Some use faith to guide their money decisions

  • Saturday, September 15, 2001 9:00pm
  • Business

Associated Press

Faith and personal values help guide the financial decisions of more than a third of American investors, according to a new survey commissioned by a Mennonite company and conducted by an independent research firm.

Yet the survey, released Wednesday, also found that only 7 percent of investors who knew about mutual funds run by religious groups put their money in them.

"It is a challenge to those of us that are responsible for faith-based investment opportunities to do a better job of communicating the availability and opportunity for aligning faith and values," with investing, said John Liechty, president of MMA Praxis Mutual Funds, the Mennonite company that commissioned the survey.

In the poll, 36 percent of investors said they always or sometimes considered spiritual and ethical issues when deciding where to put their money.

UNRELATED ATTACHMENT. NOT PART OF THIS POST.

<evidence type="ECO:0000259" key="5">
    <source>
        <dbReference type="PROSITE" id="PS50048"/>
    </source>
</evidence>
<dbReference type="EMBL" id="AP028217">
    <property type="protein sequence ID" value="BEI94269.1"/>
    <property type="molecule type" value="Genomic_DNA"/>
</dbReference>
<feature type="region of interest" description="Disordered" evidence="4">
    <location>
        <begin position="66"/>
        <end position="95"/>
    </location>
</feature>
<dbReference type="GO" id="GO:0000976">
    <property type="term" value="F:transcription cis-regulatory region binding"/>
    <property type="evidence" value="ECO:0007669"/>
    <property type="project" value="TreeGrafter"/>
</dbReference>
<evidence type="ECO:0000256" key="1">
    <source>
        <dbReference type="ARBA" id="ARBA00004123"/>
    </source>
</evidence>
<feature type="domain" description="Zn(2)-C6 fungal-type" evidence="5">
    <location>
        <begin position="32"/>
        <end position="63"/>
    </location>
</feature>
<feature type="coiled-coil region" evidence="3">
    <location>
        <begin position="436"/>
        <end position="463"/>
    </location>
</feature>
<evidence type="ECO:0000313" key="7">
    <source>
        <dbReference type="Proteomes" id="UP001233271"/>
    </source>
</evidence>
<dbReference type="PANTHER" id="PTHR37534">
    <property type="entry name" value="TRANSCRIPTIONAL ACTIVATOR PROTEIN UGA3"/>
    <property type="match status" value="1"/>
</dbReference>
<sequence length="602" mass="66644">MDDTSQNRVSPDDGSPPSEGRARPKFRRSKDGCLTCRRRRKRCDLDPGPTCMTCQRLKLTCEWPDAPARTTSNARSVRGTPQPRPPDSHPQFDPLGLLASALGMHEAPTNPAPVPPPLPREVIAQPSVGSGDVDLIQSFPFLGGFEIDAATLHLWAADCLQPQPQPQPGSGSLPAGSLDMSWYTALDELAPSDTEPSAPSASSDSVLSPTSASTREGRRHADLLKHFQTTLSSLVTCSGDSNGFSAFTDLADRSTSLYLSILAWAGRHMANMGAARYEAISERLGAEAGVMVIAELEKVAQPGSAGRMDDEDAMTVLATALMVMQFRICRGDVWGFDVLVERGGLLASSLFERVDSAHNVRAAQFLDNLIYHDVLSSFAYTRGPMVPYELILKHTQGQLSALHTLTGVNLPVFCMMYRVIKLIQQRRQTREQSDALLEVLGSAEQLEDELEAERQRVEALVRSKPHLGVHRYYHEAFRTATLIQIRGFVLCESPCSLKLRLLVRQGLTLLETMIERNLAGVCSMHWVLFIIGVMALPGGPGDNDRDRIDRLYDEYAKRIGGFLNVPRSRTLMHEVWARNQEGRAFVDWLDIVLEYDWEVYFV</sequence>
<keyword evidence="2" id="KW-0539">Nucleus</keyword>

Another 20 percent said they would like to incorporate religious or ethical concerns in their financial planning, the study found. However, only 18 percent of the investors knew about religiously affiliated mutual funds.

Dennis Carpenter, vice president of the National Association of Christian Financial Consultants, said most financial planners don’t think to ask customers about their religious or ethical concerns.

"But when you see many of the large mutual funds company get involved with morally responsible investing, I think more financial planners will start asking these questions," Carpenter said.

Like so-called socially responsible funds, religious funds screen companies for practices that investors might find offensive.

For years, such funds have battled the perception that they are weak performers compared to peers with no such restrictions. But a 1999 study by Morningstar Inc., the Chicago-based fund tracker, found socially responsible funds performed comparatively well.

Recent high-profile fraud cases also could be keeping customers away. In the past three years, securities regulators in 27 states have taken actions against companies and individuals that used spiritual beliefs to gain the trust of more than 90,000 investors.

The survey of 1,141 investors by Opinion Research Corp. International of Princeton, N.J., was conducted June 21-25 and has a margin of error of plus or minus 3 percentage points. MMA Praxis, based in Goshen, Ind., has about $300 million in four mutual funds.

Copyright ©2001 Associated Press. All rights reserved. This material may not be published, broadcast, rewritten, or redistributed.

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